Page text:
President Zelenskyy drinks tea with Ukrainian soldiers near the front in Shyrokyne. Photo via the BBC.

President Zelenskyy asks the Russian people to protest and raise their voices against their governments’ aggression. Zelenskyy’s appeal recognizes that the people of Russia, like the people of Ukraine, do not want this war. It is the powerful who want this war and wish to pursue it. The powerful will profit from this war, as people suffer and die. The answer to war is not to think in narrow terms of rights, which may be quantified and measured out. Rights are dependent upon force. Weil contends that “rights are always asserted in a tone of contention; and when this tone is adopted, it must rely upon force in the background, or else it will be laughed at.”[10]

If our argument against war rests upon rights, there is a silent threat of violence in the background. Instead, an argument against war must recognize the universality of a person. We cannot hurt our neighbors because they hold a form of grace which motivates us to protect them. Let us be moved by a solidarity informed by a universal thirst for justice and protection of the totality of a person and abandon principles which rely upon the very force that a rejection of war requires.

Weil argues that force turns humans into contradictions—the living dead, “the contradiction lodged within the soul tears it to shreds. This thing is constantly aspiring to be a man or a woman and never achieving it—here, surely, is death but death strung out over a whole lifetime; here, surely is life, but life that death congeals before abolishing.”[11] War creates these contradictions. In order to kill another person, they must already be dead. They cannot be alive. There is no aspect of a human being which war does not harm.

Despite her pacifist ideas, Weil joined Spanish Republican forces in 1936 to defend the democratically elected government against a fascist coup. Photo via Quatro cinco um. For more on Weil’s approach to fascism, see Agatha A Slupek’s contribution on Weil in the Journal of the History of Ideas Blog.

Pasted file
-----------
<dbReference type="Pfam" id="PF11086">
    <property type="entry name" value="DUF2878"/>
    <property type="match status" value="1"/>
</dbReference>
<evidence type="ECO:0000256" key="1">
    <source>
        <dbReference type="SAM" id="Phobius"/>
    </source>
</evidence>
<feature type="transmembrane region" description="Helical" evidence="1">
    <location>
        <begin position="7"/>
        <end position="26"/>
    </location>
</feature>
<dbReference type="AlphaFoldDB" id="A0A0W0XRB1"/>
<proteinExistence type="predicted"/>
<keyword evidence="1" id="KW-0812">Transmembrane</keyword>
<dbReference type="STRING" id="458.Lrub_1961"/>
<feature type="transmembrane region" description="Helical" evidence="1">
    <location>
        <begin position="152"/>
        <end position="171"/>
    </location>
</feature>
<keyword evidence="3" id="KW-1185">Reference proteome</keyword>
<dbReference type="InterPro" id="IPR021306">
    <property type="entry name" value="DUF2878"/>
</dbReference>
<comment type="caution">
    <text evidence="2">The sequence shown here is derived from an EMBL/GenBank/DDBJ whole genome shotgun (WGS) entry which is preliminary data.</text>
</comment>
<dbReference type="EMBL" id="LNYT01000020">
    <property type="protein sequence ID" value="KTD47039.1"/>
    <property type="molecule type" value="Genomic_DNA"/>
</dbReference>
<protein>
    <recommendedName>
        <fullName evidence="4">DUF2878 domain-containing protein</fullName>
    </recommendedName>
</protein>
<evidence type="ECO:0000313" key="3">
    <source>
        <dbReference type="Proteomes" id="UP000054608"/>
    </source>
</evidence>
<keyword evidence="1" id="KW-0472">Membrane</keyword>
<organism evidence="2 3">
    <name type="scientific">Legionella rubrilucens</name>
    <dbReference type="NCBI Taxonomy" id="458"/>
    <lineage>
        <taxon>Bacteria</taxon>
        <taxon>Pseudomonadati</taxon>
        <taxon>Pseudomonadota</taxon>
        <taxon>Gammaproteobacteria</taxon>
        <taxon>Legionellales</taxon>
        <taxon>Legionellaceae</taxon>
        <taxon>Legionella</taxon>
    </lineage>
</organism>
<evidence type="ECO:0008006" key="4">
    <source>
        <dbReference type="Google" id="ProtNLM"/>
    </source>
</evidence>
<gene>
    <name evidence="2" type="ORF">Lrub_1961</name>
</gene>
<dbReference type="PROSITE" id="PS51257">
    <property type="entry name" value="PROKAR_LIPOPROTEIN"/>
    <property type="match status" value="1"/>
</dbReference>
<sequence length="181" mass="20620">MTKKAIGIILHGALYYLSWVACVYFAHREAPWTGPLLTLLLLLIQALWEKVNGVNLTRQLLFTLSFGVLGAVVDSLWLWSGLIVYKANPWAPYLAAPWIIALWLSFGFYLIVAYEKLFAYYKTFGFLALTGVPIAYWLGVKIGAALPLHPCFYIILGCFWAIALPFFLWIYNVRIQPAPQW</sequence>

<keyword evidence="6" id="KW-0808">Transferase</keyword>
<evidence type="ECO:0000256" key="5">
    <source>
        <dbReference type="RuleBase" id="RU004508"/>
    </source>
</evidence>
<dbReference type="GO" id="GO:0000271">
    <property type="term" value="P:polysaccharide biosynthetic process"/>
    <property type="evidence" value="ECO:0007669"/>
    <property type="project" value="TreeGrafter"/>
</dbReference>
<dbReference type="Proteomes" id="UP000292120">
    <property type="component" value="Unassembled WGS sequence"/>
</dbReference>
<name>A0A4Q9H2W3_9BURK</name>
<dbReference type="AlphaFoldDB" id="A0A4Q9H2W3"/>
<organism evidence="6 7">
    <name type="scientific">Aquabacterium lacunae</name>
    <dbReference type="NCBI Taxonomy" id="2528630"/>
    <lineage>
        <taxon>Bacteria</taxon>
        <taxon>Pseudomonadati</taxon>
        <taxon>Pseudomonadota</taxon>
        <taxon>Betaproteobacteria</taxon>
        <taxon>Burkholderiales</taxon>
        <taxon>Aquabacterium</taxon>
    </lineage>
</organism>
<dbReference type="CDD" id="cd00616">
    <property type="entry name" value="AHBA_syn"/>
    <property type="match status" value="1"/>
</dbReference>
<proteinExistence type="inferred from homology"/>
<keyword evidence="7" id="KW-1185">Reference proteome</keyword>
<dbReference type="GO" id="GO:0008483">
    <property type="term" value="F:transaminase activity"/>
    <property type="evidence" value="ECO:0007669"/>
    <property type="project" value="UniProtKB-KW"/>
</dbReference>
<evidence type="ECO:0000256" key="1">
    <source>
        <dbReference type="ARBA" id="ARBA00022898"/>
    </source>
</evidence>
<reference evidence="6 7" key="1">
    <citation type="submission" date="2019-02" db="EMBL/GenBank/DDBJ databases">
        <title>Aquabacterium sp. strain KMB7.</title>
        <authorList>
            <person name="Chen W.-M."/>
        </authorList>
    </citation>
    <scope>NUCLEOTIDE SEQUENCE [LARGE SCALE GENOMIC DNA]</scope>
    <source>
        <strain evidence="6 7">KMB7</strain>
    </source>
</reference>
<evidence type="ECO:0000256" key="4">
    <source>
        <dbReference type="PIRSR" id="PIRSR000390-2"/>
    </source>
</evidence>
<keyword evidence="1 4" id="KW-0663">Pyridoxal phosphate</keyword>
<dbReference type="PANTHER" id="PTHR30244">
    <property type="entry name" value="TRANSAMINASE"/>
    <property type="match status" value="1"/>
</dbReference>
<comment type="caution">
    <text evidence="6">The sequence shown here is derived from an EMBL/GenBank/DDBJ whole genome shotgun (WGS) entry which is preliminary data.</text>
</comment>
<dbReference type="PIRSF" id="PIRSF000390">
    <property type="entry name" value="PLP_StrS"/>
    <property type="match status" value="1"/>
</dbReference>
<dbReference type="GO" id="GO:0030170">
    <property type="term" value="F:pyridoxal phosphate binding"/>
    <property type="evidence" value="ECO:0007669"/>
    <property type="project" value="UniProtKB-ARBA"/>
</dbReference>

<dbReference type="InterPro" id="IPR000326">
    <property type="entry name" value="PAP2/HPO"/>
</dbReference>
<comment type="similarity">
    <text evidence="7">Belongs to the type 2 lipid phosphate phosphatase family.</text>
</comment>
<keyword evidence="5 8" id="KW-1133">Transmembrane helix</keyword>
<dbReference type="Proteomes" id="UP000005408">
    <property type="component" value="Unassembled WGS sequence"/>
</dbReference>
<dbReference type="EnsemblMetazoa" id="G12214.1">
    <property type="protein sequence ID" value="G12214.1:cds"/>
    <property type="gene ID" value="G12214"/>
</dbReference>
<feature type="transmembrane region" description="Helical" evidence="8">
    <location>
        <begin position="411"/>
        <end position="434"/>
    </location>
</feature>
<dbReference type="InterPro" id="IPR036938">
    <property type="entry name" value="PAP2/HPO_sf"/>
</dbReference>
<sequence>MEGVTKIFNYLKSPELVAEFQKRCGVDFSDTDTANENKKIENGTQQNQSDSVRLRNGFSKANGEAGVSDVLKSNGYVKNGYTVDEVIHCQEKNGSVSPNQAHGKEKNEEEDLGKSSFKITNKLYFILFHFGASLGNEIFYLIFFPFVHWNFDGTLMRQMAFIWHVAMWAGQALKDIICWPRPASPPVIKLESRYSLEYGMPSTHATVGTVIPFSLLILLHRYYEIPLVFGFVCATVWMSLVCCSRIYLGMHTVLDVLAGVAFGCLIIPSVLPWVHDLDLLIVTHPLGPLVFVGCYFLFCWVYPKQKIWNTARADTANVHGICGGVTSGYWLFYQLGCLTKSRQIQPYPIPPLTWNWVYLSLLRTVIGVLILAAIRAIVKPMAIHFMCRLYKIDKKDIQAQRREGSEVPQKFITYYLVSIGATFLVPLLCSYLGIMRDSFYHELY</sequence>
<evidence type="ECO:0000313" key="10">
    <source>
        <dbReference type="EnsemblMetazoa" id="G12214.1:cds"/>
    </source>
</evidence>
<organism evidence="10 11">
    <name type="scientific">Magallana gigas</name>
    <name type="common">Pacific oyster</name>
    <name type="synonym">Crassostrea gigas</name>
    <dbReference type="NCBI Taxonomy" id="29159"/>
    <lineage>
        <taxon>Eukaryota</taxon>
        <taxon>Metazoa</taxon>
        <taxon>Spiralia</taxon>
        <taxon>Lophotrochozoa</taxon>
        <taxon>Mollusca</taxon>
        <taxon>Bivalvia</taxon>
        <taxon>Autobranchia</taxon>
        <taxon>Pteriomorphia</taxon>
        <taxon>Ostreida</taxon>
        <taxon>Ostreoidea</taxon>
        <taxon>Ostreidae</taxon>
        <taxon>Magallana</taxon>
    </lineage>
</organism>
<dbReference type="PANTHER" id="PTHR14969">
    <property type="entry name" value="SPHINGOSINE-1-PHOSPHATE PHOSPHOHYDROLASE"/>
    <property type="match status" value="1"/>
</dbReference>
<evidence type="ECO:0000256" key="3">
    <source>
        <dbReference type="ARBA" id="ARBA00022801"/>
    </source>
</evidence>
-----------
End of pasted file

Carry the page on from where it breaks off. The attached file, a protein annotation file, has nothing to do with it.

The answer to what we must do in the face of violence is not an easy one. Weil alerts us to the principle of obligation. We are obliged to uphold the good, which comes from that which is sacred within all people—the soul. The good is interconnected to justice and truth. However, we should be wary of political systems as guarantees of the good, because the good exists outside of politics.

Weil as a Christian anarchist offers a prescient critique of war and State violence. We should be skeptical of any call for violence because the moment we participate we transform human beings into living corpses. This sinful violation of the soul demolishes solidarity. Solidarity requires a belief that there is something worth protecting. For Weil, it is our trust in our community, and that community is boundless. We may not be able to trust States, but we can trust our global community as we see a global outcry of the Russia Ukraine conflict. The guarantee that we do have, according to Weil, is that we cannot abandon the afflicted.

Riley Clare Valentine is a Ph.D. Candidate in Political Science at Louisiana State University. Their research revolves around language, politics, and care ethics as a response to neoliberalism. They are an educator.

Further Reading

[1] Simone Weil, “Human Personality,” in: Simone Weil: An Anthology, ed. Siân MilesLondon: Virago (1986): 50.

[2] “Russia, Ukraine & International Law: On Occupation, Armed Conflict and Human Rights,” Human Rights Watch,

[3] Weil, “Human Personality,” 51.

[4] Simone Weil, “The Iliad, or the Poem of Force,” Chicago Review 18, no.2(1965): 7.

[5] This is not to deny that acts of violence are occurring and have been occurring in other parts of the world.

[6] “Russia-Ukraine Crisis: Zelenskyy’s Address in Full,” Al Jazeera, February 24 2022,

[7] Weil, “Human Personality,” 50.

[8] Weil, “Human Personality,” 54.

[9] Ibid., 53.

[10] Weil, “Human Personality,” 61.

[11] Weil, “The Iliad,” 9.